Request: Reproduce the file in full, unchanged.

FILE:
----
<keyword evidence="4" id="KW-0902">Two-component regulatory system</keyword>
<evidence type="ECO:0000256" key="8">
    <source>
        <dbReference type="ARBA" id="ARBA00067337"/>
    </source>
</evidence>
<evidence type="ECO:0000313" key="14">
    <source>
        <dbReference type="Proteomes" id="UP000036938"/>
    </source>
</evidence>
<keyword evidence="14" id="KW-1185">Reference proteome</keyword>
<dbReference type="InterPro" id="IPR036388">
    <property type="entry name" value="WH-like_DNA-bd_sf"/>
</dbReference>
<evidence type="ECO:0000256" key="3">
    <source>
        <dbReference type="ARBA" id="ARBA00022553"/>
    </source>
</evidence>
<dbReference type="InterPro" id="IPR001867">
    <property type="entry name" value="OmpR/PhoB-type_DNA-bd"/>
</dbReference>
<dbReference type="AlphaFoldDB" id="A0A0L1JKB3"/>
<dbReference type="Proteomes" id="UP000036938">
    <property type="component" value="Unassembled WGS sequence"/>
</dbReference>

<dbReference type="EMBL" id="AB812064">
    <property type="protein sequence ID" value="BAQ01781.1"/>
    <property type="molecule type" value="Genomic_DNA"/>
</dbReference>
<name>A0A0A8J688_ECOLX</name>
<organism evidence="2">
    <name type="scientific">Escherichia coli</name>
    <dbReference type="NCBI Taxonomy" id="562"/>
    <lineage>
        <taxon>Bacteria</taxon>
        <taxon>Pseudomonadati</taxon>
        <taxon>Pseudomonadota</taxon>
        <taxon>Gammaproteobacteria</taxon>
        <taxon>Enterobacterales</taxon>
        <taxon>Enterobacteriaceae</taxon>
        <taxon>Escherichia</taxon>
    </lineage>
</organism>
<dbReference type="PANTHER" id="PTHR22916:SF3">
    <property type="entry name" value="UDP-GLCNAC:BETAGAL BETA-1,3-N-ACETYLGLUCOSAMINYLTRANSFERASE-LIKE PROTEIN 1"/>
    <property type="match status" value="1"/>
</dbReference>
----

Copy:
<keyword evidence="4" id="KW-0902">Two-component regulatory system</keyword>
<evidence type="ECO:0000256" key="8">
    <source>
        <dbReference type="ARBA" id="ARBA00067337"/>
    </source>
</evidence>
<evidence type="ECO:0000313" key="14">
    <source>
        <dbReference type="Proteomes" id="UP000036938"/>
    </source>
</evidence>
<keyword evidence="14" id="KW-1185">Reference proteome</keyword>
<dbReference type="InterPro" id="IPR036388">
    <property type="entry name" value="WH-like_DNA-bd_sf"/>
</dbReference>
<evidence type="ECO:0000256" key="3">
    <source>
        <dbReference type="ARBA" id="ARBA00022553"/>
    </source>
</evidence>
<dbReference type="InterPro" id="IPR001867">
    <property type="entry name" value="OmpR/PhoB-type_DNA-bd"/>
</dbReference>
<dbReference type="AlphaFoldDB" id="A0A0L1JKB3"/>
<dbReference type="Proteomes" id="UP000036938">
    <property type="component" value="Unassembled WGS sequence"/>
</dbReference>

<dbReference type="EMBL" id="AB812064">
    <property type="protein sequence ID" value="BAQ01781.1"/>
    <property type="molecule type" value="Genomic_DNA"/>
</dbReference>
<name>A0A0A8J688_ECOLX</name>
<organism evidence="2">
    <name type="scientific">Escherichia coli</name>
    <dbReference type="NCBI Taxonomy" id="562"/>
    <lineage>
        <taxon>Bacteria</taxon>
        <taxon>Pseudomonadati</taxon>
        <taxon>Pseudomonadota</taxon>
        <taxon>Gammaproteobacteria</taxon>
        <taxon>Enterobacterales</taxon>
        <taxon>Enterobacteriaceae</taxon>
        <taxon>Escherichia</taxon>
    </lineage>
</organism>
<dbReference type="PANTHER" id="PTHR22916:SF3">
    <property type="entry name" value="UDP-GLCNAC:BETAGAL BETA-1,3-N-ACETYLGLUCOSAMINYLTRANSFERASE-LIKE PROTEIN 1"/>
    <property type="match status" value="1"/>
</dbReference>